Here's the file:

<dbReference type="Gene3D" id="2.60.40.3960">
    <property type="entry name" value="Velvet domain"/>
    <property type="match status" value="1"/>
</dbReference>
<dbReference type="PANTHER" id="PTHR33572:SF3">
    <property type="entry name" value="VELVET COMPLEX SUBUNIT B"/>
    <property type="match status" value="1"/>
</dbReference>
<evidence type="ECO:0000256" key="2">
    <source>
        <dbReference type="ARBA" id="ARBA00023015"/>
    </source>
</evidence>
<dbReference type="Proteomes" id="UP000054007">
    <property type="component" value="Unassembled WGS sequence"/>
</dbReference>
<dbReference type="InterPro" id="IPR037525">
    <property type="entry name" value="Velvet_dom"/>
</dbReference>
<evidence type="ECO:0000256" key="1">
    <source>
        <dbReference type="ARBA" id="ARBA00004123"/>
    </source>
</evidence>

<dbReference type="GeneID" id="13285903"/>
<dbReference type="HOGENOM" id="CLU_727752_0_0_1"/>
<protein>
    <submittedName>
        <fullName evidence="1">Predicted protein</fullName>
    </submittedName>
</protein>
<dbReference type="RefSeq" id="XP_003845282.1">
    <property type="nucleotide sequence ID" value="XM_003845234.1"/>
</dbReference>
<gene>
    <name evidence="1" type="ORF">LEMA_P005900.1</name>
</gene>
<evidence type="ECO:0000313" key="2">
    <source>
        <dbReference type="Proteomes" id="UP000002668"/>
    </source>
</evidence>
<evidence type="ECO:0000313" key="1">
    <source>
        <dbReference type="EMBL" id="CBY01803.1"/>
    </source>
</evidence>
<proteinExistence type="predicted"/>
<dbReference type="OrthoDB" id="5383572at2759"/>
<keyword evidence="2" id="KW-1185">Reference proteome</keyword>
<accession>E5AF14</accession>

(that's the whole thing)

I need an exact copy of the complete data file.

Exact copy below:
<dbReference type="Gene3D" id="2.60.40.3960">
    <property type="entry name" value="Velvet domain"/>
    <property type="match status" value="1"/>
</dbReference>
<dbReference type="PANTHER" id="PTHR33572:SF3">
    <property type="entry name" value="VELVET COMPLEX SUBUNIT B"/>
    <property type="match status" value="1"/>
</dbReference>
<evidence type="ECO:0000256" key="2">
    <source>
        <dbReference type="ARBA" id="ARBA00023015"/>
    </source>
</evidence>
<dbReference type="Proteomes" id="UP000054007">
    <property type="component" value="Unassembled WGS sequence"/>
</dbReference>
<dbReference type="InterPro" id="IPR037525">
    <property type="entry name" value="Velvet_dom"/>
</dbReference>
<evidence type="ECO:0000256" key="1">
    <source>
        <dbReference type="ARBA" id="ARBA00004123"/>
    </source>
</evidence>

<dbReference type="GeneID" id="13285903"/>
<dbReference type="HOGENOM" id="CLU_727752_0_0_1"/>
<protein>
    <submittedName>
        <fullName evidence="1">Predicted protein</fullName>
    </submittedName>
</protein>
<dbReference type="RefSeq" id="XP_003845282.1">
    <property type="nucleotide sequence ID" value="XM_003845234.1"/>
</dbReference>
<gene>
    <name evidence="1" type="ORF">LEMA_P005900.1</name>
</gene>
<evidence type="ECO:0000313" key="2">
    <source>
        <dbReference type="Proteomes" id="UP000002668"/>
    </source>
</evidence>
<evidence type="ECO:0000313" key="1">
    <source>
        <dbReference type="EMBL" id="CBY01803.1"/>
    </source>
</evidence>
<proteinExistence type="predicted"/>
<dbReference type="OrthoDB" id="5383572at2759"/>
<keyword evidence="2" id="KW-1185">Reference proteome</keyword>
<accession>E5AF14</accession>